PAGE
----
“No rabbi in the world could have given that drash at that point in time at that particular place,” her husband said. “Men are supposed to be a little tougher, and I am not prone to crying so quickly, but this got to me as no other sermon I had ever heard in my life. … Logically, there was no way in the world that this synagogue could continue to exist. It was not possible, but she made it possible. She willed Beth Israel to exist.”
Jackie Gothard said Yom Kippur made her realize Beth Israel could survive. “I said in my sermon that two weeks after Katrina we read in our synagogues, according to the prophet Isaiah, this promise from G-d: ‘I have sworn that the waters of Noah nevermore would flood the earth.’ G-d promised never again to destroy the whole world by flood. Would we dare to say that the floodwaters destroyed our whole world? Of course there is heartbreak and sadness and loss of family treasures, but our whole worlds are not our furniture, our roofs, our businesses, our cars, our clothes. Those are only parts of our whole world. The important components of our world are each other — our loved ones, our friends, our neighbors, our community — and our relationship with our G-d.”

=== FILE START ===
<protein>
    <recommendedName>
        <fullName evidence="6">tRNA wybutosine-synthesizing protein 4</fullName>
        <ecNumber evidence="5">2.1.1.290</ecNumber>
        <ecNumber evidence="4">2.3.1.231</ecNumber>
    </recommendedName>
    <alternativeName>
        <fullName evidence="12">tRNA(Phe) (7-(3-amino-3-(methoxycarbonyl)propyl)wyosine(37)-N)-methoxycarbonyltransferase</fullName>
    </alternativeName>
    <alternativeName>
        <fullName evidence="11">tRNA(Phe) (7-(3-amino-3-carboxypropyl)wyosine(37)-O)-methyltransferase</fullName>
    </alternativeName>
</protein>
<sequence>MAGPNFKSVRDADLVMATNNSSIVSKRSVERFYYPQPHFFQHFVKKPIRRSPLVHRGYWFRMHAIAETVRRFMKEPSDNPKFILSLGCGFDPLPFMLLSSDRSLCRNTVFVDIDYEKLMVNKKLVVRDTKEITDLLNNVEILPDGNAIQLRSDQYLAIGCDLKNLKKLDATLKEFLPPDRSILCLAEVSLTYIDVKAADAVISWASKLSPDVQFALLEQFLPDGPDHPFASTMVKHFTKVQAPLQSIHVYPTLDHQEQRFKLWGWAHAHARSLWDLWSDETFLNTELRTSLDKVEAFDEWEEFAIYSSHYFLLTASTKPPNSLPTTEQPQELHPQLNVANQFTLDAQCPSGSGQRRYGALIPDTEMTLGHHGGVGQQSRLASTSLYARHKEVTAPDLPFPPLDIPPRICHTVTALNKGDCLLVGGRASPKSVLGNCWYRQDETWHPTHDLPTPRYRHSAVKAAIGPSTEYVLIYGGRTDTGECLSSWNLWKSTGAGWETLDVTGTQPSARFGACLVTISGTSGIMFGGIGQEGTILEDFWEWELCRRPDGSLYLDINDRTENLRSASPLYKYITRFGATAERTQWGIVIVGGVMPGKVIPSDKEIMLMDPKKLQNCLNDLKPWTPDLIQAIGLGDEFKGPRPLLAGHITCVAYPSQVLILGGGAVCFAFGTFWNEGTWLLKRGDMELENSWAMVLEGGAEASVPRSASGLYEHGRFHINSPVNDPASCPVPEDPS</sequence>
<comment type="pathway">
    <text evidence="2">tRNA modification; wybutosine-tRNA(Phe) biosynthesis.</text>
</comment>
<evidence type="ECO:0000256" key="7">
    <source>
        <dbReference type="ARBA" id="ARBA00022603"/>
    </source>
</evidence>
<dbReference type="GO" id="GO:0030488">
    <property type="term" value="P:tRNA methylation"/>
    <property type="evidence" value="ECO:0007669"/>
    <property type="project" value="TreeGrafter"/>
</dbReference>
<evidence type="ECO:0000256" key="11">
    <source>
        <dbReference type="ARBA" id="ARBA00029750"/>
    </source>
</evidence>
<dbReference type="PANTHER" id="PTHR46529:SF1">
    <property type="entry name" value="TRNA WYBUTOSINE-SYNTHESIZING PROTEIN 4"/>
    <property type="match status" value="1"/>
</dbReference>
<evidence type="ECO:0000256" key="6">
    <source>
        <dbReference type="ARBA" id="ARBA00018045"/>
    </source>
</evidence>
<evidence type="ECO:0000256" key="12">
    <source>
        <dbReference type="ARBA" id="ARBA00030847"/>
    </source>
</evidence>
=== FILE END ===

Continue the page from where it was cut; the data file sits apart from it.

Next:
Her sermon noted some of the many disasters Jews have overcome, from the destruction of the Temples to the Holocaust, and she concluded that if the Jewish people could survive those disasters, Beth Israel could come back from Katrina’s floodwaters.
“Listening to the story Jackie told was heart-rending. We had our lives. We had to rebuild with what we had,” Goldberg said.
“The storm was a wake-up call so the synagogue would survive,” lifetime member Dr. Hilton Title said. “A synagogue is the people who make it what it is. The leadership was the guiding light. I think it was the outreach by the Jewish community, nationally and internationally, the outpouring of support, that gave our synagogue a flame, a catalyst, to survive.”
You can read the full sermon at bethisraelnola.com/wp-content/uploads/Presidents_Message_2005.pdf.
Three synagogues offered to house Beth Israel, which accepted the offer from the Reform Congregation Gates of Prayer, located in Metairie within a half-mile of Congregation Shir Chadash, Chabad of Metairie and the JCC/Federation complex. “We are as liberal as an Orthodox congregation can be, and Gates of Prayer is as traditional as a Reform congregation can be, so it was a natural shidduch,” Sol Gothard said. “Their rabbi, Bob Loewy, was also our champion in Federation, as Beth Israel suffered more financial and infrastructure loss than all the other synagogues combined. I asked him, ‘Bob, why are you so good to us?’ and he said, ‘Because this community needs you.’ ”